SOUTHWEST LOUISIANA (KPLC) - Monday night 7News began its series on the opioid crisis here in Southwest Louisiana with a mother who lost her son to the deadly drug Fentanyl.
It's clear that these drugs are here in our area, but what's being done to combat the problem.
"Calcasieu Parish is in the middle of two big cities, New Orleans and Houston," said Calcasieu Parish Sheriff, Tony Mancuso. "We have major waterways, which give access. We have a major interstate with a lot of commerce, so I absolutely think we have to stay on top of it so that we don't lose a hold and have an epidemic."
Calcasieu Parish is no stranger when it comes to drugs.
"Marijuana, cocaine, and methamphetamine, those are probably our three major issues that we deal with on a daily basis," said Mancuso.
While the opioid crisis is having a stronger hold on other parts of the United States, Mancuso says opioids are becoming an issue.
"We have not seen it in the quantities or that masses that we've seen in other parts of the country, we do see it here," he said.
According to the Calcasieu Parish Coroner's Office last year our parish saw 24 drug overdose deaths. While the numbers typically stay below 30, back in 2006 and 2007 the number of drug overdose deaths nearly doubled.
The cause—pain management clinics in Texas.
"We actually sent undercover people into Orange and Beaumont, Texas in 2006 and 2007," said Calcasieu Parish District Attorney, John DeRosier.
During that time many from Calcasieu Parish were heading over to Texas to get opioids from pain management clinics.
DeRosier says law enforcement in Louisiana and Texas combined forces for over a year to try to combat this ever-growing problem.
"Let's pass laws that cover everybody in Texas, and nuke the building and then go in through what's left of the front door and pick up the survivors," he said. "That's how you're going to have to fight this problem and we did that."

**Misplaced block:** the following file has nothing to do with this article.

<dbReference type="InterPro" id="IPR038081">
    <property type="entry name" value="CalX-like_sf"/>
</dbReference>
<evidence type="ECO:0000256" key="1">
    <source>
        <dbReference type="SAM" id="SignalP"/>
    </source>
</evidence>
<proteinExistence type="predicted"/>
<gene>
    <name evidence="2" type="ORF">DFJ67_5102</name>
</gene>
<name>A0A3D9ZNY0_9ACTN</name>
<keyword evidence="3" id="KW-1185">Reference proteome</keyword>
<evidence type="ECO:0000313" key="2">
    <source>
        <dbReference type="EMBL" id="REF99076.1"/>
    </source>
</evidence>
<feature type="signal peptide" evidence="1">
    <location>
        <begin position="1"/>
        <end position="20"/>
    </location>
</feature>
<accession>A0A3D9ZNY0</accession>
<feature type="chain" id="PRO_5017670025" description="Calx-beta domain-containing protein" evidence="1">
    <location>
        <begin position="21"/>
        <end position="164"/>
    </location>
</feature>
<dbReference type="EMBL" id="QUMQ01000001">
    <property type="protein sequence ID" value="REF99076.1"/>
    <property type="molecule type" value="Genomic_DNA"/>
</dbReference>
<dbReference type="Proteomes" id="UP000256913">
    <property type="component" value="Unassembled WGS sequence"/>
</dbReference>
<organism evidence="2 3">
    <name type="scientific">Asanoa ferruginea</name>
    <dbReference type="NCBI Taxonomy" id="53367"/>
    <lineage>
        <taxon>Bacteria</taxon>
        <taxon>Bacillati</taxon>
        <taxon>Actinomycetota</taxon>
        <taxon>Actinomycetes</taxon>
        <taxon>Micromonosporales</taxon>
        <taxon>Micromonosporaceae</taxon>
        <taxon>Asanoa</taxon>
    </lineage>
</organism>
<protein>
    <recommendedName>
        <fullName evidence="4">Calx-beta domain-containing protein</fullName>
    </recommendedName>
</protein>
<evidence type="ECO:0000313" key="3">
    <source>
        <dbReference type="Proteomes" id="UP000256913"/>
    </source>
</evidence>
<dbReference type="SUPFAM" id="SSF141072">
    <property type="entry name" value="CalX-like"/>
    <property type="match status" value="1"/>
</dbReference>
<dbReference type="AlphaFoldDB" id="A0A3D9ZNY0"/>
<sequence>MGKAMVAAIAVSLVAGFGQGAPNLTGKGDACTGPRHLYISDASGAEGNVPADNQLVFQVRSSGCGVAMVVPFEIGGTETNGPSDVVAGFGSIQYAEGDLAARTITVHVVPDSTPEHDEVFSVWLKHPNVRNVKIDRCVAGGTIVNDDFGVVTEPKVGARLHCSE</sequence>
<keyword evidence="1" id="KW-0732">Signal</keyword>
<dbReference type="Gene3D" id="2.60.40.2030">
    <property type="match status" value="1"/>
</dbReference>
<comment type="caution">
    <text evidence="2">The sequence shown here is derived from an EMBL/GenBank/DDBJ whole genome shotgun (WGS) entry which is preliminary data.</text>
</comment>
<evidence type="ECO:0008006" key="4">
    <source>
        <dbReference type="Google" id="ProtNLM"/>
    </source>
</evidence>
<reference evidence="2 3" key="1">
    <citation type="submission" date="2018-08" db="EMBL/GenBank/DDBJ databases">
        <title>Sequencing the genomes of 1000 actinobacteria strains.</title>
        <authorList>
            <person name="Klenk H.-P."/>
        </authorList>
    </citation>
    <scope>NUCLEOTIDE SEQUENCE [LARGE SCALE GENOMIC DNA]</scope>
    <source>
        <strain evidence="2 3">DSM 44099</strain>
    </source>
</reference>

As legislation in both states were signed, the deaths started to drop, but now that opioids are making a return what's being done now?
"It's what we're not doing," said DeRosier. "We're not remedying the problem. Identifying the problem is very easy, we know what the problem is, we have too many people using strong drugs. The drug courts, and the DWI courts, and the mental health courts are the way to make that happen."
DeRosier believes the state isn't putting enough money into those specialty courts, and overall not enough is being done.
"I don't think the state, nor do I think the federal government is doing enough to address this problem," he said. "You hear more and more talk about it but not enough is happening."
DeRosier says a Louisiana bill is in the works now that would create limitations for those prescribing opioids.
Parishes are teaming up with lawyers to fight the crisis through litigation. Calcasieu Parish and the sheriff's office do have lawyers representing them.
Attorney Michael Stag along with a group of other attorneys are representing Jeff Davis Parish and Beauregard Parish.
"Our lawsuit is focused on the drug companies who manufacture the products and the distributors," said Stag.
The ultimate goal is retrieving back taxpayer money used to fight the problem.
"Things like their cost related to increase police enforcement, increasing in jails, health care costs... all those are costs that can be recoverable," said Stag.
DeRosier is leery of this because opioids can be a benefit to those who don't abuse them.
"I've seen people with mechanical knee injuries, back injuries who need some kind of pain management through chemicals, and I've seen the benefit to be derived from opioids,
There's no clear answer or solution to fixing this widespread problem, but it's something everyone deeply involved with isn't willing to give up on.
"I think we're fighting it from every angle that we can possibly fight it from, and we're just not going to give up," said Mancuso. "Regardless we're going to keep fighting the fight."
The Calcasieu Parish Sheriff's Office has been using Narcan, an antidote used in treating opioid overdoses. In the last three years, the Combined Anti-Drug Team saved 50 people who overdosed using Narcan.
Stag says it could take years for the litigation to be complete. He says most of the cases are being transferred to a federal judge in Ohio, and the cases there will be consolidated and handled in one court.